2009 ENGAGING BUSINESS: ADDRESSING CHILD LABOR
Sponsored by the U.S. Council for International Business, the U.S. Chamber of Commerce, and the International Organization of Employers in Cooperation with the International Labor Organization
Hosted by The Coca-Cola Company
One Coca-Cola Plaza Atlanta, Georgia
February 25, 2009
Despite recent progress, today 218 million children can be found working underground in mines, on unsafe building sites and manufacturing centers, handling toxic substances and sharp tools on farms. While much of child labor is part of subsistence level economic activity in the informal economy, a considerable portion occurs at the bottom end of global supply chains. Companies that invest in and source from developing countries are at risk of being implicated in the use of child labor.
Child labor in global supply chains is on the agenda of activists, the media and public and private investors as never before, and the consequences for businesses of being associated with the use of child labor can include reputational damage and shareholder disappointment or even divestment. In affected communities, when child labor is detected too often there is no remediation, and a problem that stymies development and prevents children from realizing their basic rights continues unchecked.
To uphold universal values and avoid complicity in child labor problems, companies must take into consideration the prevalence of child labor in the countries and sectors where they operate. They must actively manage the risk that child labor will occur somewhere along their supply chains. However, child labor is complex and dynamic, arising or diminishing in response to changes in any of a number of conditions, many of which are beyond companies’ direct control. Moreover, in most countries it is illegal and hidden from plain view. Yet just one incident of child labor coming to light can cause companies considerable harm.
In meeting this difficult challenge, what has worked for businesses? How can businesses strengthen efforts to identify, prevent and remediate child labor? What partners and tools can be of help? To help answer these questions, this one-day meeting brought together child labor experts from the International Labour Organization, business leaders in the fight against child labor, and other key actors who will share concrete experience dealing with child labor from the local to the global levels. The conference provided impetus to a better coordinated and more effective response by business to the problem of child labor.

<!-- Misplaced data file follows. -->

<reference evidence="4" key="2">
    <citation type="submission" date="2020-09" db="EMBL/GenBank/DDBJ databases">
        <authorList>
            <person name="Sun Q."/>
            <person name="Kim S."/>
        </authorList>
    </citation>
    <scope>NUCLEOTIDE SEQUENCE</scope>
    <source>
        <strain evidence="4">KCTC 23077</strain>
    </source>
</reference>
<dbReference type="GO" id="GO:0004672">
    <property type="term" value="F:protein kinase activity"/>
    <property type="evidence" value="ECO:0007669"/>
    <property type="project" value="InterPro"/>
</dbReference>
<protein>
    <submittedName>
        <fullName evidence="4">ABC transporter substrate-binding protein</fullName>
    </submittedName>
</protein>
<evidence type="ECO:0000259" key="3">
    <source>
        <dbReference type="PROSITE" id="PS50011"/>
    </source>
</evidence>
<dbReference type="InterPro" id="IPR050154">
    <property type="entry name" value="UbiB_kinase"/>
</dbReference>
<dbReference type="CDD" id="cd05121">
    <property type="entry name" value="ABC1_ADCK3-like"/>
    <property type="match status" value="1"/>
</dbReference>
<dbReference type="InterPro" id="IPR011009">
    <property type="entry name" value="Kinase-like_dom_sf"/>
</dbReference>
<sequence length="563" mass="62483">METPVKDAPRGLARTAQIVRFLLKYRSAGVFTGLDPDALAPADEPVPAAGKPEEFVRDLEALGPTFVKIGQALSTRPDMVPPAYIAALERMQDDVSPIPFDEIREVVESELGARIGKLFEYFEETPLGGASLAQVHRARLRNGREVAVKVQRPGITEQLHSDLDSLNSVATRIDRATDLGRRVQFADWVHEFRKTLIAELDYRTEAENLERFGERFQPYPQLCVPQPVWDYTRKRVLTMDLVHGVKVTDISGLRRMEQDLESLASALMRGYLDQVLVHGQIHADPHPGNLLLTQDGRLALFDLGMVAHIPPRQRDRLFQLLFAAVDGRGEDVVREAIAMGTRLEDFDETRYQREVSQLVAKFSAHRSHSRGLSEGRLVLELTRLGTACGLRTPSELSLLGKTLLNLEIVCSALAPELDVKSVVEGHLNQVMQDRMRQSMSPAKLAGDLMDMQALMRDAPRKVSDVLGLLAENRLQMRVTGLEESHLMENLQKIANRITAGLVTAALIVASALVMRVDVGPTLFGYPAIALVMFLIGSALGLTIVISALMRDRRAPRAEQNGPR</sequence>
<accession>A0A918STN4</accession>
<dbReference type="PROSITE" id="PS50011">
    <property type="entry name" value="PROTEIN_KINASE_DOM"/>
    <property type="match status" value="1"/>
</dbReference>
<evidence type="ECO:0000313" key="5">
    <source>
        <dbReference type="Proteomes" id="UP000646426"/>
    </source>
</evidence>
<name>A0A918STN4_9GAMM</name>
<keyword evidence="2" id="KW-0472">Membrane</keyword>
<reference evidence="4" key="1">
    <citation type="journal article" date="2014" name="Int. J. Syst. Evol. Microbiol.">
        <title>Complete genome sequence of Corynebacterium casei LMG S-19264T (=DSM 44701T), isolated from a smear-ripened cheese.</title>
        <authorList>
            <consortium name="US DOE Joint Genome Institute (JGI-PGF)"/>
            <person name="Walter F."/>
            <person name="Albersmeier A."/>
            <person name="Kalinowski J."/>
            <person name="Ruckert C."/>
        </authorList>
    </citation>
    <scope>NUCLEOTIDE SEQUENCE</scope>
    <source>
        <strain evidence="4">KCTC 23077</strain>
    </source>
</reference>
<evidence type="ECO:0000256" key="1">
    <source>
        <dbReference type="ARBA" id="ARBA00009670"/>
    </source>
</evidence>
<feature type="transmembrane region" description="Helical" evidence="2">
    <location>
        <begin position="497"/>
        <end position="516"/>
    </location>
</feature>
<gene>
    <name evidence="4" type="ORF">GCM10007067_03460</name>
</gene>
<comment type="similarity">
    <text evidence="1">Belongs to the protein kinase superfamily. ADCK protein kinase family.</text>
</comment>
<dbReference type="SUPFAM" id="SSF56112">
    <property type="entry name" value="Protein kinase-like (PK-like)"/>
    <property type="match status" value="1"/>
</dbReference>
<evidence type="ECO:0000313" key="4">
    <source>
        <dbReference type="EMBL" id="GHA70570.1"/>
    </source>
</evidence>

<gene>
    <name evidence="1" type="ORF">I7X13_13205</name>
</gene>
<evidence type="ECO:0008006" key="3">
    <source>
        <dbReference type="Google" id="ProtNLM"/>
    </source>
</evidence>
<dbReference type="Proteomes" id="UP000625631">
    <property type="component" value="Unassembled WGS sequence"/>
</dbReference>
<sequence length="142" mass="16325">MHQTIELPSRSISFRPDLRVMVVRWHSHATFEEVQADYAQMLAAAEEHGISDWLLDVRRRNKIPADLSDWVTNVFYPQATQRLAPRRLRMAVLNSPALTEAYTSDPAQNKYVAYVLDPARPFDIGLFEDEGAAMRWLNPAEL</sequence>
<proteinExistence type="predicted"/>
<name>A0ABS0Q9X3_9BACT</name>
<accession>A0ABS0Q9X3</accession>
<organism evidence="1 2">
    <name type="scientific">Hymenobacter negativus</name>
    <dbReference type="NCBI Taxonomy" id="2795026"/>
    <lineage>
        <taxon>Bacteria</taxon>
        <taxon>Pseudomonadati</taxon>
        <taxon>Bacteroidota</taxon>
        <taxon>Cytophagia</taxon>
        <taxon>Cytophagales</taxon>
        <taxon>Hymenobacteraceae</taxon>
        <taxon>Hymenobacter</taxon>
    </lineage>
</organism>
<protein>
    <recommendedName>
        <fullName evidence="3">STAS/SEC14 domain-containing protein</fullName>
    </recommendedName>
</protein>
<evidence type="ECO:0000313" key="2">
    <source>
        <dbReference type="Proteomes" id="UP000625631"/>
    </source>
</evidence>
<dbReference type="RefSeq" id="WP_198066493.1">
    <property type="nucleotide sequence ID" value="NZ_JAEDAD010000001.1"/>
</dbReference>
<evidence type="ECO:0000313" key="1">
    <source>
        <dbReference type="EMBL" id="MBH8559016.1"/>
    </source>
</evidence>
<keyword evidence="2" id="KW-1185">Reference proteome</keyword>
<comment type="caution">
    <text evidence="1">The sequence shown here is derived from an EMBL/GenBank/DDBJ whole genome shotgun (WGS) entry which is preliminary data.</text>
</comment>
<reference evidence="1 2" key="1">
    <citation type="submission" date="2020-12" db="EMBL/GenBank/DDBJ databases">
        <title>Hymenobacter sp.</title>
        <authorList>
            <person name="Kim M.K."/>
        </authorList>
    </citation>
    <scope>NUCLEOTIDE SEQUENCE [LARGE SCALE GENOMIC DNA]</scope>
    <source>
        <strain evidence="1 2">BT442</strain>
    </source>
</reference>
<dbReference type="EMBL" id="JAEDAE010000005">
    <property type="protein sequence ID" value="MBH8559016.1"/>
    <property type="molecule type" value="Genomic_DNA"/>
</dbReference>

|8:30 - 8:45||Welcome from The Coca-Cola Company
• Muhtar Kent, President and Chief Executive Officer, The Coca-Cola Company
Meeting Overview and Objectives
• Brent Wilton, Deputy Secretary General, International Organization of Employers (IOE)
• Ed Potter, Director, Global Workplace Rights, The Coca-Cola Company
|8:45 - 10:45||Key Note Speakers—Child Labor in the Global Economy: the Impact of Child Labor on Business
Moderator: Ronnie Goldberg, Executive Vice President, U.S. Council for International Business (USCIB)
• Michele Jankanish, Director, International Programme on the Elimination of Child Labor of the International Labor Organization (IPEC)
• Marcia Eugenio, Director, Office of Child Labor, Forced Labor, and Human Trafficking, U.S. Department of Labor
• Anna Walker, Senior Manager, Worldwide Government Affairs and Public Policy, Levi Strauss & Co.
• Bennett Freeman, Senior Vice President for Social Research and Policy, The Calvert Group
|10:45 - 11:00||BREAK|
|11:00 - 12:30||Tackling Child Labor: Business Approaches and Lessons Learned – Panel Discussion
Moderator: Cindy Sawyer, Work Environment and Workplace Rights Director, The Coca-Cola Company
• Benjamin Smith, Chief Technical Advisor, International Programme on the Elimination of Child Labor, International Labor Organization
• Bill Guyton, President, World Cocoa Foundation
• Paulina Dobud, Manager, Corporate Responsibility, Telefónica – Movistar Chile
|12:30 - 1:30||LUNCH|
|1:30 - 2:15||Available Resources to Address Child Labor - Panel Discussion
Moderator: Brent Wilton
• IOE, ACT/EMP "Eliminating Child Labor: Guides for Employers", Barbara Leon, Advisor, IOE
• IPEC, Benjamin Smith, Chief Technical Advisor, International Program on the Elimination of Child Labor, International Labor Organization
• U.S. DOL, Marcia Eugenio, Director, Office of Child Labor, Forced Labor, and Human Trafficking, U.S. Department of Labor
• CARE, John Trew, Senior Technical Advisor, Child Labor and Education
|2:15 - 3:00||Facilitated Table Discussions Table Discussions: Focus on key questions regarding Child Labor
• Tools / Resources:
o What tools and resources are most helpful to business in addressing child labor and what additional tools are needed?
• Barriers / Successful Strategies:
o What barriers and challenges have you encountered or do you anticipate?
o Which business strategies have been effective or could be effective in addressing Child Labor and overcoming the barriers?
o How have you dealt with the media, what lessons have you learned?
• Employer Organizations:
o What role should employer/business organizations play to support the efforts of business in combating Child Labor at national/international levels?
• Collect and Share Experiences:
o How should we (Employers, Employer Organizations, Governments and NGOs) collect and share experiences, information and best practices?
o How should be continued building relationships on this topic?
|3:00 - 3:15||BREAK|
|4:15 - 4:45||Engaging business at national and international levels on Child Labor - - Where do we go from here?
• IOE, Brent Wilton
• USCIB, Ronnie Goldberg
• US Chamber, Mike Eastman
|4:45 - 5:00||Conclusions and Next Steps|